Water Journal : Water Journal May 2011
wetlands for wastewater treatment technical features 104 MAY 2011 water After four years of continuous operation (2004--2008) the saturated VF wetland presented signs of surface clogging (slow draining of the wetland due to sludge accumulation). This problem was overcome by fully draining the wetland and mechanically removing, by small bobcat, the accumulated sludge and exposing the clear sand underneath over about 50% of the area. Some plant sacrifice was expected with this operation, hence the striped vegetation pattern seen in Figure 4. Within a year vegetation had recovered in the cleared areas. A recommendation to avoid (or postpone) clogging in the saturated VF wetland was to drop the water level to below the surface of the sand to allow drying and oxidation of the accumulated sludge on a monthly basis. Plant mortality was high in the new cells but survivors grew vigorously in the first year (Figure 5). Even though both VF wetlands are identical in terms of construction and operation, plant development and coverage was much higher in one of the cells for no evident reason. The effect of the new VF cells in terms of NH3-N oxidation can be seen in Figure 6. Within three months of commissioning, the pattern of higher NH3-N and lower NO3-N in the final effluent was permanently reversed. From September 2009 effluent NH3-N dropped to <2.0 mg/L in several occasions, indicating efficient nitrification; as a result TN in the effluent is mainly composed of NO3-N, therefore the need to reduce it to N2 in the saturated VF. Figure 4: An aerial view of the treatment train at CSBP. Alternate fill-and-drain operation is visible on the two VF parallel cells (far end) just prior to planting. Note the transverse vegetation strips on the saturated VF wetland as a result of removal of the top sludge layer to overcome clogging. As the influent lacks organic carbon (influent COD≈50mg/L), and whatever is available initially gets oxidised in the first-stage VFs, removal of NO3-N by denitrification can only be achieved with the introduction of external carbon to the saturated VF. Woodchips were added on the surface of the bed as a long-term, slow-release carbon source. The addition of sugar-rich wastewater from a nearby soft drink manufacturing plant has been successfully trialled in the laboratory (data not shown), but the full scale trial demonstrated that larger volumes or more concentrated wastewaters were needed to meet the demand. In a one-off exercise, acetic acid (1g Ac.acid = 1g COD) was dosed into the wetland at a 5 COD:NO3-N ratio for approximately three weeks during May/ June 2010. This addition resulted in NO3-N dropping to 2.7mg/L, the lowest concentrations achieved in the whole period studied, July 2009--June 2010 (see Figure 6). The monthly average fell from 70mg/L in May to 12mg/L in June, when acetic acid was dosed. Cost, however, makes this practice prohibitive. More recently, ethylene glycol waste (spent motor vehicle coolant, COD=400,000--600,000mg/L) has been tested and demonstrated to be (as was the soft drink wastewater) a promising carbon source and a good example of industrial synergy with potential environmental and economical benefits. Figure 5. A VF cell one year after planting. Influent concentrations of TN (NH3-N + NO3-N) are highly variable and can be quite high in isolated events; the capacity of the wetlands in handling these events has been demonstrated. The expansion of the total wetland area has resulted in increased storage and buffering capacity prior to discharge via the SDOOL. This system is, to our knowledge, the largest combination of VF wetlands operated in Australia. Total cost for the construction of the two new VF cells (8,000m2 each) was AU$2.1million (2009). The wetlands at CSBP will feature as a technical tour destination during the 13th IWA International Conference on Wetland Systems for Water Pollution Control to be held at Murdoch University, Perth, from 25--28 November 2012. The Authors Sergio Domingos (email: s.domingos @murdoch.edu.au) is a PhD candidate and Stewart Dallas is Adjunct Lecturer at the School of Environmental Science, Murdoch University, Perth. Stephanie Felstead is Senior Environmental Advisor at CSBP Ltd, Kwinana, Western Australia. References: Domingos S, Dallas S, Germain M & Ho G, 2009: Heavy metals in a constructed wetland treating industrial wastewater: distribution in the sediment and rhizome tissue. Water Science & Technology, 60 (6). pp. 1425-1432. Figure 3: The initial planting stage. Note the inlet distribution pipe covered by limestone rocks and central "air" pipes sticking out. Figure 6: Daily monitoring of N concentrations in the influent (containment pond) and final effluent of the saturated VF wetland systems (sampling points 1 and 3). Influent TN is predominantly NH3-N. Acetic acid addition at COD:NO3-N =5 is indicated by the bracket (May/June 2010).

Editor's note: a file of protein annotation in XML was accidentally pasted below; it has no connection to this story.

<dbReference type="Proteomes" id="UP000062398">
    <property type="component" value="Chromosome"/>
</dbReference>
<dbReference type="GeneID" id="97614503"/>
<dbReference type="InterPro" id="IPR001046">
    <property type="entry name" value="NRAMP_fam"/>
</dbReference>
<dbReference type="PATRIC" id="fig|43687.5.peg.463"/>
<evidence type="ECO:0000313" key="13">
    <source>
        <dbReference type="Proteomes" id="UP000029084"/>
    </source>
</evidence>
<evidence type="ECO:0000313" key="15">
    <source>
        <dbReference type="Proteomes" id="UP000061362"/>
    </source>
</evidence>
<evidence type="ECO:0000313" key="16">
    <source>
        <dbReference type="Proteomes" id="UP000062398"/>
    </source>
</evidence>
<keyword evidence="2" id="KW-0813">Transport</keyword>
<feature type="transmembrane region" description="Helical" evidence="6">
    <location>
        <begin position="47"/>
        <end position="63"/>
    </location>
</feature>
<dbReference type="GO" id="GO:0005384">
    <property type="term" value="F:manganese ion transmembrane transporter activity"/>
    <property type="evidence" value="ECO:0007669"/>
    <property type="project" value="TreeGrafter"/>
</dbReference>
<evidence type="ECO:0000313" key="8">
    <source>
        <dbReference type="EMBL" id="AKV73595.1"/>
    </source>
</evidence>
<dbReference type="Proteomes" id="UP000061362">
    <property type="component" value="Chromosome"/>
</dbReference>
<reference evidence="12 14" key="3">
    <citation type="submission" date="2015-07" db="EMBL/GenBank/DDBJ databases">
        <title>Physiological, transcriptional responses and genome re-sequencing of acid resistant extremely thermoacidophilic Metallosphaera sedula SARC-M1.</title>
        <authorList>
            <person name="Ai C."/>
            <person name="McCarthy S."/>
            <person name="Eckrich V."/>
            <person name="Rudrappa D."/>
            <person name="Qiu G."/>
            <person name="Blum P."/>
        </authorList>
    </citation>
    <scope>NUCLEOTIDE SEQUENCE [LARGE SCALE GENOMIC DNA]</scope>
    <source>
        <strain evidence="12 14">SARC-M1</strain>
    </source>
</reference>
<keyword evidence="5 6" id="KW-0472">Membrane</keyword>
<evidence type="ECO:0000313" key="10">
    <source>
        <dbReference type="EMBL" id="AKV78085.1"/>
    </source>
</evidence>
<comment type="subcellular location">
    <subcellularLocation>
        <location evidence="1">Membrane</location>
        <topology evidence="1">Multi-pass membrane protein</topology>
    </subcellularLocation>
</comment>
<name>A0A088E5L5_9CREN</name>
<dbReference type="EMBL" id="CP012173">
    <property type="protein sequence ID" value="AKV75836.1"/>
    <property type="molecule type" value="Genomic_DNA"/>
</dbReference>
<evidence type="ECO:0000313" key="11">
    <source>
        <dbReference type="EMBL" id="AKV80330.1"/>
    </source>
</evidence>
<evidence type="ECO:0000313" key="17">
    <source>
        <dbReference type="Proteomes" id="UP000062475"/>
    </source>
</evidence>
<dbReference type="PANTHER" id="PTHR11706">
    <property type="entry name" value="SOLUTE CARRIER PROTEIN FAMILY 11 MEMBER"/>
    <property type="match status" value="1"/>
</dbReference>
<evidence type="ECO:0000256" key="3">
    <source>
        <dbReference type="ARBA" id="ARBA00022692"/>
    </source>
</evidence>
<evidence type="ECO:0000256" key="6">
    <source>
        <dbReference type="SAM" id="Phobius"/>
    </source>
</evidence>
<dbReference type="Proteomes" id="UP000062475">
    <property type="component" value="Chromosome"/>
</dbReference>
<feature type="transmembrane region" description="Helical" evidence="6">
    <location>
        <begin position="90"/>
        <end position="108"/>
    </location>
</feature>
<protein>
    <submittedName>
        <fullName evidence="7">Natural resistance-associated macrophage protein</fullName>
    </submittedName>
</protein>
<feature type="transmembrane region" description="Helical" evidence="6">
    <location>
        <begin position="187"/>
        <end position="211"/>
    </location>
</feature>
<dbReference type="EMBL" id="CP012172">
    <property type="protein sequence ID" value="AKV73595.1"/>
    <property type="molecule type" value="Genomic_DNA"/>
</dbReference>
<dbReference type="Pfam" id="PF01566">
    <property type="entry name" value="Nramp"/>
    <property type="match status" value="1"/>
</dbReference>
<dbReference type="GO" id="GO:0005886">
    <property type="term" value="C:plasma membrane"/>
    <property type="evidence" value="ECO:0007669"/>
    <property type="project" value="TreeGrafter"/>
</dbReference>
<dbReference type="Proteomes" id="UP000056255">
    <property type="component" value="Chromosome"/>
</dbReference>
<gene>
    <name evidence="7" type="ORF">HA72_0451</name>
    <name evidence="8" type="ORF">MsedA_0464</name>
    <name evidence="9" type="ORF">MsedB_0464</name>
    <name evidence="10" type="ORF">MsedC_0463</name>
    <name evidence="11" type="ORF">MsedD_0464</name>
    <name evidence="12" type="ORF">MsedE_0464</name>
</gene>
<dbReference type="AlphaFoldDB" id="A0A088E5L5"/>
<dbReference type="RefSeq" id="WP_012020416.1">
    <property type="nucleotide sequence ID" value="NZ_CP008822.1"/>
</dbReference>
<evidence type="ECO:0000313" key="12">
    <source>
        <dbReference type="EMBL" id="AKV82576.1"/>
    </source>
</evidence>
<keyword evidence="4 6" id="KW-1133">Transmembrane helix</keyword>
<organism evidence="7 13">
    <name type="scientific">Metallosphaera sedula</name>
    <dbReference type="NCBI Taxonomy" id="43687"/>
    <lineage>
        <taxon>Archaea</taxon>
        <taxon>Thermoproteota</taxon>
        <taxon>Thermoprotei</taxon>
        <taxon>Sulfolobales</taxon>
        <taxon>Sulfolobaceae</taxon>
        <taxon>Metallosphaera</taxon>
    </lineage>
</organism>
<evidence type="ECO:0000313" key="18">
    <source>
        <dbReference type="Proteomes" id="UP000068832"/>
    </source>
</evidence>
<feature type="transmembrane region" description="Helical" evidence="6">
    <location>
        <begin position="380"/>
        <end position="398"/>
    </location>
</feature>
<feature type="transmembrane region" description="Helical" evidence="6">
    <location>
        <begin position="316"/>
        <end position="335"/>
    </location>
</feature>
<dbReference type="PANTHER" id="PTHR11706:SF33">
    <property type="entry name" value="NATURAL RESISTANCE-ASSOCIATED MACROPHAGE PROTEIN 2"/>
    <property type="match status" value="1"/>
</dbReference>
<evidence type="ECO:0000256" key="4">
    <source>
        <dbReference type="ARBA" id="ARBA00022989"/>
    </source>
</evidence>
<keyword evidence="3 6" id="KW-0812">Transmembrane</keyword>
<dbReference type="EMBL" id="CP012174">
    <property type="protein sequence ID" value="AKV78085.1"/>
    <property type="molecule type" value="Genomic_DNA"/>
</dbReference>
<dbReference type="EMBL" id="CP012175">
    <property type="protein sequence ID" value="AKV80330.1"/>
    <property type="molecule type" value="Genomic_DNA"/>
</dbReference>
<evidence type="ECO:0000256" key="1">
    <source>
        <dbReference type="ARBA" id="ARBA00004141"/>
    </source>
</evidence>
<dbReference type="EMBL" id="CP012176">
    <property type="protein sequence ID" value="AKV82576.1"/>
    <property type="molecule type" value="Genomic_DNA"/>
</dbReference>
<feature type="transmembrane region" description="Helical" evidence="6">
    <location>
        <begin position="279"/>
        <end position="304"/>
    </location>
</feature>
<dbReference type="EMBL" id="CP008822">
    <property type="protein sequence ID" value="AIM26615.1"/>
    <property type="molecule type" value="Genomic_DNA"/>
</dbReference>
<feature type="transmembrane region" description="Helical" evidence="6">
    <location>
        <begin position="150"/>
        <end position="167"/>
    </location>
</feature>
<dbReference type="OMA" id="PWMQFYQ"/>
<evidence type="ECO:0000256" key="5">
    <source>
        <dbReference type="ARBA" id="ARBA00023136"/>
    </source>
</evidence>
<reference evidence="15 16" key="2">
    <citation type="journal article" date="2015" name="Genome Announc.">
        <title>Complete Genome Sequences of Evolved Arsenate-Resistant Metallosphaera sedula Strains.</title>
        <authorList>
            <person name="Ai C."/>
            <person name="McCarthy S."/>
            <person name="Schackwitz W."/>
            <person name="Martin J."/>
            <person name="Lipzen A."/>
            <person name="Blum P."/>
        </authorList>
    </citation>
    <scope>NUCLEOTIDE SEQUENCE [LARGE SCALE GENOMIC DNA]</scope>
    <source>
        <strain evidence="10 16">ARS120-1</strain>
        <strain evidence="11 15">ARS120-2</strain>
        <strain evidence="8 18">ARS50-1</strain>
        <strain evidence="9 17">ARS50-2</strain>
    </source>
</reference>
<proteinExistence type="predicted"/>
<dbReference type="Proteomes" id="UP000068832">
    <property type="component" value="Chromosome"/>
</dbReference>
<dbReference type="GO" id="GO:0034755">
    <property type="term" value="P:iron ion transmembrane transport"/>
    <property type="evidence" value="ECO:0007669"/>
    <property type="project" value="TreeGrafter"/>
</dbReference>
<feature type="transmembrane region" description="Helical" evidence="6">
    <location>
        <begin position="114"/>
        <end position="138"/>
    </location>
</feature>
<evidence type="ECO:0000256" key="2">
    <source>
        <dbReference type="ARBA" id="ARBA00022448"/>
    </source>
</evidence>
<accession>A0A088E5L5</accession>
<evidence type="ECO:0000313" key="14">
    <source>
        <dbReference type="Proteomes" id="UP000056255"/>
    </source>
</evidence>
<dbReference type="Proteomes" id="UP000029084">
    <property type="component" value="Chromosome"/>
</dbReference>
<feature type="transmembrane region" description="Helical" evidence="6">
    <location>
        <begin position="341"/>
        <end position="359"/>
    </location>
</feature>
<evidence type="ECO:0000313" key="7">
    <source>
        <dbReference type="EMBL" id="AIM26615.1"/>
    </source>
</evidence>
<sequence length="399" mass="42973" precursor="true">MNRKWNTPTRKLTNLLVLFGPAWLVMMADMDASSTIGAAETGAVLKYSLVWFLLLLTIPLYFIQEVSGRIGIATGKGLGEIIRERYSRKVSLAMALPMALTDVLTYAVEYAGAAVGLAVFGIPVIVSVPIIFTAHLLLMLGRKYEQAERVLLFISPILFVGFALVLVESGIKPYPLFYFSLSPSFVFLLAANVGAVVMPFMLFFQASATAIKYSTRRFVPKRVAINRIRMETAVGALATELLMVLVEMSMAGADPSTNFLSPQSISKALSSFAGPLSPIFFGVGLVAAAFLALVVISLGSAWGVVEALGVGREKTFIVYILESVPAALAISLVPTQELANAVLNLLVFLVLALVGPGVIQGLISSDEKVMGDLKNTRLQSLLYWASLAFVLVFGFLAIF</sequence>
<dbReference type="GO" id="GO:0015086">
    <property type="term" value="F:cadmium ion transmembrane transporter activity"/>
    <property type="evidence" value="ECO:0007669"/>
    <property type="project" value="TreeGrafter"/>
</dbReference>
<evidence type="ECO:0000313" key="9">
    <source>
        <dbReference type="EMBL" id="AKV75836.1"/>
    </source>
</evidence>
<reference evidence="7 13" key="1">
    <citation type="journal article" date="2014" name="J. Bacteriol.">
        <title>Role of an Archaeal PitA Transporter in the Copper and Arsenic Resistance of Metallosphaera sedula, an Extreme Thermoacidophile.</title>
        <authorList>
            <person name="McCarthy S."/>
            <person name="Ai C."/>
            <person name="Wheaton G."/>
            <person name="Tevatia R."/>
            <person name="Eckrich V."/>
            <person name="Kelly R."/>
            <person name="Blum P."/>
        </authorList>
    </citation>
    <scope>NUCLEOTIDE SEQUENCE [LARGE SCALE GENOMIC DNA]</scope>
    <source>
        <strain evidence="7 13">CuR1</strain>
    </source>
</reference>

Water Journal April 2011
Water Journal July 2011